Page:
Similar to how the Council granted the USTA land to expand in Flushing Meadows Corona Park for a set of community programs and benefits, their decision to open the door to development in Council District 21 came with $199 million in community benefits package including affordable housing, new jobs, a 105,000-sq.-ft. K-8 public school, traffic mitigation, environmental remediation, a plan for business relocation and more.
“After many long years of reviewing this proposal and taking my districts needs into account, I am confident that this development will be a win for my constituents, a win for Willets Point and a win for the great City of New York,” said District 21 Councilwoman Julissa Ferreras.
Phase one of the Willets Point development project includes over one million square feet of leasable entertainment and retail space on the west end of the stadium and the approval of a 200-room hotel and 30,000 additional square feet of retail space to the east.
In the agreement for the “Phase 1B” segment of the project, anticipated developers Queens Development Corporation are required to work under the NYC Zoning Resolution’s Special Willets Point District. This includes an affordable housing development requirement of 35 percent, or 872 total units.
“For the first time in history, the 21st Council District will finally have affordable housing,” Ferreras said. “All the other community benefits made possible through the agreement between the Administration and developers will undoubtedly have major positive impact for my constituents."
While 40 percent of the affordable housing units will be targeted towards residents with an annual income of $107,000, nearly 60 percent of the units are reportedly aimed towards those who make under $50,000 per year.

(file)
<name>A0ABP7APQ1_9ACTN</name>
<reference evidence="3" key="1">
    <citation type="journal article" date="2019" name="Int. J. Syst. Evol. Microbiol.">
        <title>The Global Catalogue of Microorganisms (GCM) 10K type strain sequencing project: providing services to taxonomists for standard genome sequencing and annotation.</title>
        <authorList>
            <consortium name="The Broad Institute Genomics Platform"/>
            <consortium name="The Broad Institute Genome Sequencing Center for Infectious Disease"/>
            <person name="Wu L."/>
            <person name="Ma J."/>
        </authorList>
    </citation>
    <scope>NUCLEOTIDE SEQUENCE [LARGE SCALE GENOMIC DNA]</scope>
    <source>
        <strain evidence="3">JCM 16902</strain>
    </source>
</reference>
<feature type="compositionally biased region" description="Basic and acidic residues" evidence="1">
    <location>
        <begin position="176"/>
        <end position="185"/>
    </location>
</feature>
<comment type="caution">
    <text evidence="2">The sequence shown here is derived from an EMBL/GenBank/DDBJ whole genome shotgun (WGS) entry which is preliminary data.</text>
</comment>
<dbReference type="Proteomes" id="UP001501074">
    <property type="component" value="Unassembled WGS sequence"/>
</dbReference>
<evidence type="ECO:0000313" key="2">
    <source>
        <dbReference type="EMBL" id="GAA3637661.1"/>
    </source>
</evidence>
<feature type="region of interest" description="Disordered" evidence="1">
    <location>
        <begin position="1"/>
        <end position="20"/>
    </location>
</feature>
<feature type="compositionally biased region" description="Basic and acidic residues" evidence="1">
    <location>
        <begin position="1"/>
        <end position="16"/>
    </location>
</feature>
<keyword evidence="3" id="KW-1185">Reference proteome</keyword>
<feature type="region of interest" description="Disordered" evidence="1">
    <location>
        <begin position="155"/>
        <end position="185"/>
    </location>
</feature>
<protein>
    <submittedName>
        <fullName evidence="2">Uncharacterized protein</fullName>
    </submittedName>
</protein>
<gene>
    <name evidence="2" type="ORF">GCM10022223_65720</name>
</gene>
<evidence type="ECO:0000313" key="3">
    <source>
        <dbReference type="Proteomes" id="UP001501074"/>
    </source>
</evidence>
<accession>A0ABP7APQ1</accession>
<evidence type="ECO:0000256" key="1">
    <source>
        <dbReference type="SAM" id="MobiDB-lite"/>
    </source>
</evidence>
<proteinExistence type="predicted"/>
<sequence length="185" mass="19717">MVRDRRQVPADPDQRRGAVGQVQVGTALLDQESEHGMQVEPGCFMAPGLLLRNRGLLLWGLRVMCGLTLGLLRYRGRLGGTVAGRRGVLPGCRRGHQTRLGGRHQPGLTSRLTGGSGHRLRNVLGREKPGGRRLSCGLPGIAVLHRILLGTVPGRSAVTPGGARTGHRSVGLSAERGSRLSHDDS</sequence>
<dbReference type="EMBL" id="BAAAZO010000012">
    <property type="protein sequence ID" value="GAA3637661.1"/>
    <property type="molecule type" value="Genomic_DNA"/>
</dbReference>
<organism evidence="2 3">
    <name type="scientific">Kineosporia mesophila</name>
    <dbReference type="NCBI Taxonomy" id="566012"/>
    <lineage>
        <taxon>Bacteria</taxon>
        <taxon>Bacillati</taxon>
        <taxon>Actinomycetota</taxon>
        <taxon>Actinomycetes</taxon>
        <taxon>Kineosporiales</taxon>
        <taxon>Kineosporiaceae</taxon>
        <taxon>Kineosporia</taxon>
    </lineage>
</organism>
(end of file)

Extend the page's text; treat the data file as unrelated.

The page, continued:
As part of the agreement, The Queens Development Group have been asked to work with local groups such as Make The Road New York and local Queens Community Boards to provide an estimated 12,000 construction jobs and 7,200 full and part time positions.
They are also expected to work with the city to provide $15.5 million to the Flushing Meadows Corona Park Alliance and invest in green infrastructure like a rooftop farm and greenhouse.
"Their $15.5 million commitment, $8 million for capital improvements and $300,000 annually over 25 years for maintenance, will have a significant and lasting impact on Queens' most popular park,” said Holly Leicht, the executive director for New Yorkers for Parks.
Developers have also pledged to work with the Queens Museum of Art, Queens Theatre, Queens Botanical Garden, Flushing Town Hall, Louis Armstrong House Museum and others to develop programming for a 25,000-foot community space.
The space will include a new branch at the Queens Library, a day care and an outdoor events space.
“For decades, Willets Point served as an ash dump for the City, and, now, as a collection of automobile service shops,” said Councilman Leroy Comrie. “Now we have a real opportunity to remove the blight and ensure it is a place for families to enjoy living and shopping.”
In addition to several capital improvements for traffic and subway procedures, the city also agreed to build $66 million ramps off the Van Wyck Expressway for access to Willets Point.
While 42 members of the NYC Council voted in favor of the Willets Point development project, Council members Daniel Dromm, Dan Halloran and Charles Barron voted against the proposal. Peter Vallone, Jr. was reported the only abstention in the vote.
The Queens Ledger did not receive comment from both Councilmen Halloran and Barron at the time of press and Councilman Dromm refused to comment.
Father George Anastasiou of Faith in New York said he remains skeptical of the agreement.
“We are disappointed that our mayor and Economic Development Corporation are giving over $99.9 million in taxpayer subsidies to the developers of Willets Point,” Anastasious said. “We believe the developers of Willets Point, given the power and wealth God has allowed them to have, should be legally required to do even more.”
Anastasiou said his congregation would continue to fight for additional living wage jobs, “real” affordable housing, more open space and room for community input.
“Going forward, any development in New York City should pass an equity test, which is a set of common-sense standards we should expect of developers and city leaders before a single shovel is placed in the ground,” he said.